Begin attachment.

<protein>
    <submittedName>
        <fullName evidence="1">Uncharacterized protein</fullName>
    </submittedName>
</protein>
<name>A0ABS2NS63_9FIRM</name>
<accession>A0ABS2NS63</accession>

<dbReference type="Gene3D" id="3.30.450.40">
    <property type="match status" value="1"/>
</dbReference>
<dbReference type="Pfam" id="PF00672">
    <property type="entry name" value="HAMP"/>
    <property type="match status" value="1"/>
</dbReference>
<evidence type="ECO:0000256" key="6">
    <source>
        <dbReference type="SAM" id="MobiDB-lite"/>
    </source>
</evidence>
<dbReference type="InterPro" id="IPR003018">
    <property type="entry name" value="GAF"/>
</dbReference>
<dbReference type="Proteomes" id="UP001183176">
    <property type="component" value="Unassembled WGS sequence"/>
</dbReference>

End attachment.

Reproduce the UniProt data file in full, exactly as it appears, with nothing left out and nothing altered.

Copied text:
<protein>
    <submittedName>
        <fullName evidence="1">Uncharacterized protein</fullName>
    </submittedName>
</protein>
<name>A0ABS2NS63_9FIRM</name>
<accession>A0ABS2NS63</accession>

<dbReference type="Gene3D" id="3.30.450.40">
    <property type="match status" value="1"/>
</dbReference>
<dbReference type="Pfam" id="PF00672">
    <property type="entry name" value="HAMP"/>
    <property type="match status" value="1"/>
</dbReference>
<evidence type="ECO:0000256" key="6">
    <source>
        <dbReference type="SAM" id="MobiDB-lite"/>
    </source>
</evidence>
<dbReference type="InterPro" id="IPR003018">
    <property type="entry name" value="GAF"/>
</dbReference>
<dbReference type="Proteomes" id="UP001183176">
    <property type="component" value="Unassembled WGS sequence"/>
</dbReference>